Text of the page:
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Effect of Salvia leriifolia Benth. root extracts on ischemia-reperfusion in rat skeletal muscle

  • Hossein Hosseinzadeh1Email author,
  • Azar Hosseini2,
  • Marjan Nassiri-Asl3 and
  • Hamid-Reza Sadeghnia4
BMC Complementary and Alternative MedicineBMC series ¿ open, inclusive and trusted20077:23

DOI: 10.1186/1472-6882-7-23

Received: 09 August 2006

Accepted: 07 July 2007

Published: 07 July 2007

Abstract

Background

Salvia leriifolia have been shown to decrease ischemia-reperfusion (I/R) injury in brain tissues. In this study, the effects of S. leriifolia aqueous and ethanolic extracts were evaluated on an animal model of I/R injury in the rat hind limb.

Methods

Ischemia was induced using free-flap surgery in skeletal muscle. The aqueous and ethanolic extracts of S. leriifolia (100, 200 and 400 mg/kg) root and normal saline (10 ml/kg) were administered intraperitoneally 1 h prior reperfusion. During preischemia, ischemia and reperfusion conditions the electromyographic (EMG) potentials in the muscles were recorded. The markers of oxidative stress including thiobarbituric acid reactive substances (TBARS), total sulfhydryl (SH) groups and antioxidant capacity of muscle (using FRAP assay) were measured.

Results

In peripheral ischemia, the average peak-to-peak amplitude during ischemic-reperfusion was found to be significantly larger in extracts groups in comparison with control group. Following extracts administration, the total SH contents and antioxidant capacity were elevated in muscle flap. The MDA level was also declined significantly in test groups.

Conclusion

It is concluded that S. leriifolia root extracts have some protective effects on different markers of oxidative damage in muscle tissue injury caused by lower limb ischemia-reperfusion.

Background

A vast amount of circumstantial evidence implicates oxygen-derived free radicals (especially superoxide and hydroxyl radical) and high-energy oxidants (such as peroxynitrite) are as mediators of inflammation, shock, and ischemia/reperfusion injury [1]. The oxidant injury can potentially occur during ischemia and reperfusion due to an excess production of oxygen free radicals, a decrease in antioxidant defenses, or both. Because antioxidants function by removing the toxic oxygen metabolites, they are generally highly effective in reducing ischemia-reperfusion injury [2]. Skeletal muscle ischemia and reperfusion injury remains an issue of concern because of the morbidity and mortality that follows revascularization of an acutely ischemic limb [3]. Many studies have suggested the beneficial antioxidant effects of antioxidant nutrients such as vitamin E, green tea extract, ginkgo biloba extract, resveratrol and niacin in cerebral ischemia and recirculation brain injury [4].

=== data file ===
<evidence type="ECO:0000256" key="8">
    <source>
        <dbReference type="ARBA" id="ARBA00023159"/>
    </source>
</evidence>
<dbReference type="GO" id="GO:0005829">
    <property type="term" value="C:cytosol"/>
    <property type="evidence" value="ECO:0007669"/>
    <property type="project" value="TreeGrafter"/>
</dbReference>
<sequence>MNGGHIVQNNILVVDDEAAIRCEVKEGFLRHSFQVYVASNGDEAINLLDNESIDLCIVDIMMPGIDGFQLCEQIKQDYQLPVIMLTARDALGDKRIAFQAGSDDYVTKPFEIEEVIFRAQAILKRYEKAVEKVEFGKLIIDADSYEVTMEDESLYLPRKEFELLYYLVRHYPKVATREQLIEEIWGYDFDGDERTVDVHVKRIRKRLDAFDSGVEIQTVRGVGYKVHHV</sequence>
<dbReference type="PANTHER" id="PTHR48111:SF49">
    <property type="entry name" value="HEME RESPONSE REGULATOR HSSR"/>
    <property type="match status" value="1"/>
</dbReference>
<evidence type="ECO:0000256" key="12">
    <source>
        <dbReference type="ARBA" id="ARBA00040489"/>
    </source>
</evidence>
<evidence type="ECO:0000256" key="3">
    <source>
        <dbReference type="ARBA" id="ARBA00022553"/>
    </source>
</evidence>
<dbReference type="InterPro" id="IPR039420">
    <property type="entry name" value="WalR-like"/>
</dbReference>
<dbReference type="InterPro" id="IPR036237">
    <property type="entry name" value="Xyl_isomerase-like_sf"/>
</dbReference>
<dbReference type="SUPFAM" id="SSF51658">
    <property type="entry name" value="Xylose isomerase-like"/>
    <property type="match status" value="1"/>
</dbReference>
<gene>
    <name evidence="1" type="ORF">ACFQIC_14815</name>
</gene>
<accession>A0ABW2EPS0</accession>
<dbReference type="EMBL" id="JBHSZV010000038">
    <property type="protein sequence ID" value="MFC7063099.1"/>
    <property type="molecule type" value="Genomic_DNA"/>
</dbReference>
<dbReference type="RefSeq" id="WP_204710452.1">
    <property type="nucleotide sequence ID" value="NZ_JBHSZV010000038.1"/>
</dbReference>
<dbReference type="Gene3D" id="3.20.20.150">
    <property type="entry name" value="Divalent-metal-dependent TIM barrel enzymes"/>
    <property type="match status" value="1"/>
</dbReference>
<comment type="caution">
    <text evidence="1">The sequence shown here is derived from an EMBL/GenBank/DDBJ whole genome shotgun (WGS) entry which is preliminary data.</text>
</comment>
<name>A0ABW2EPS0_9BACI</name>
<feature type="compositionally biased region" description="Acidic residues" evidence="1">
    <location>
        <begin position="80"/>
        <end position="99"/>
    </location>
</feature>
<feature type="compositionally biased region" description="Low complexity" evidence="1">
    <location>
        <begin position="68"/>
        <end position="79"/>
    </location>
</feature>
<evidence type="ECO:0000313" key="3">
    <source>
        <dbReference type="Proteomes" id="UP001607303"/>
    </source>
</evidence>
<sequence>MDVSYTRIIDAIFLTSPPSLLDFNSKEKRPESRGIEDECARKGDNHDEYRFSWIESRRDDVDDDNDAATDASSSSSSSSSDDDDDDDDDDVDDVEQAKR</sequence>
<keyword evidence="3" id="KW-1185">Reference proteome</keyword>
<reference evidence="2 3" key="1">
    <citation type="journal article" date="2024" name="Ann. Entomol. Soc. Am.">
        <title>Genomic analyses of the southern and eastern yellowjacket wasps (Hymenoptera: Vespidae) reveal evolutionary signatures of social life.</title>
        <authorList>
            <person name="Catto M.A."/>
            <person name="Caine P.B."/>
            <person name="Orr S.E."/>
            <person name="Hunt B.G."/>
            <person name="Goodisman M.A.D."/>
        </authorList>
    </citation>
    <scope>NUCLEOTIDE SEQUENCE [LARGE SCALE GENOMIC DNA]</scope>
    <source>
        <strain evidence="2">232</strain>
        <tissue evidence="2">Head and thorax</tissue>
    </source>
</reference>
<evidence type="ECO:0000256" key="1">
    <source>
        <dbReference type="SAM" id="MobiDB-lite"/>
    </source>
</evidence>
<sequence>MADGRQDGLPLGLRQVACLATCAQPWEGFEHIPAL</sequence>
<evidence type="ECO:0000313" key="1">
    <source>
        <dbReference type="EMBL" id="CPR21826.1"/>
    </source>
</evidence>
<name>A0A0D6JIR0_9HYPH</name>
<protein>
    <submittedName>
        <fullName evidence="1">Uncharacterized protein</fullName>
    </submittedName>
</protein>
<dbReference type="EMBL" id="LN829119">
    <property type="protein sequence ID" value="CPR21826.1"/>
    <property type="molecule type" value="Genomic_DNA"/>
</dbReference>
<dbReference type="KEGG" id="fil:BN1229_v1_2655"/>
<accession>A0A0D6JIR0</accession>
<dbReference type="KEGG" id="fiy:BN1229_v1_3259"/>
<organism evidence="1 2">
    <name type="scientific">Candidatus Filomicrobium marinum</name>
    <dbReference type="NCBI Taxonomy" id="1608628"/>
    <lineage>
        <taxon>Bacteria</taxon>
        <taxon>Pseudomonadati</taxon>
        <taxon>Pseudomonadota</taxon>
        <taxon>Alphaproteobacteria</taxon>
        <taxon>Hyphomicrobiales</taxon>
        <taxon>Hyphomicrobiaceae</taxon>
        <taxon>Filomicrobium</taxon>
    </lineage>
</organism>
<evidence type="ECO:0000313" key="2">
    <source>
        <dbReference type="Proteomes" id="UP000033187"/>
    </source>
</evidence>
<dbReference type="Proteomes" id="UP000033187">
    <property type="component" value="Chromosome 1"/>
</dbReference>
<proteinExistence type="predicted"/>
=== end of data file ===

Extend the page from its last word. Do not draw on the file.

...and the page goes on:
The plants of the genus Salvia, which consist about 900 species [5] are generally known for their multiple pharmacological effects such as analgesic and anti-inflammatory [6], antioxidant [7], hepatoprotective [8] and hypoglycemic activities [9]. Salvia leriifolia that was introduced in flora Iranica in 1982 [10] geographically grows in the south and tropical regions of Khorassan and Semnan provinces, I.R. Iran. In recent years, the different pharmacological activities of this plant such as the attenuation of morphine dependence [11], hypoglycemic [12], analgesic and anti-inflammatory [13, 14], anticonvulsant [15], antiulcer effects [16] and antibacterial activities [17] were evaluated in our laboratory.

The anti-ischemia effects of some species of Salvia such as S. hematodes and S. miltiorrhiza [18, 19] have been reported. Our studies also showed the anti-ischemia effects of S. leriifolia extracts in hippocampus of rats [20]. Thus, in this study the effect of S. leriifolia extract was evaluated during ischemia-reperfusion on an animal model of I/R injury in the rat hind limb.

Methods

Animals

Wistar male rats, 200–230 g were housed in colony rooms with 12/12 h light/dark cycle at 21 ± 2°C and had free access to food and water. All animal experiments were carried out in accordance with Mashhad University of Medical Sciences, Ethical Committee Acts.

Chemicals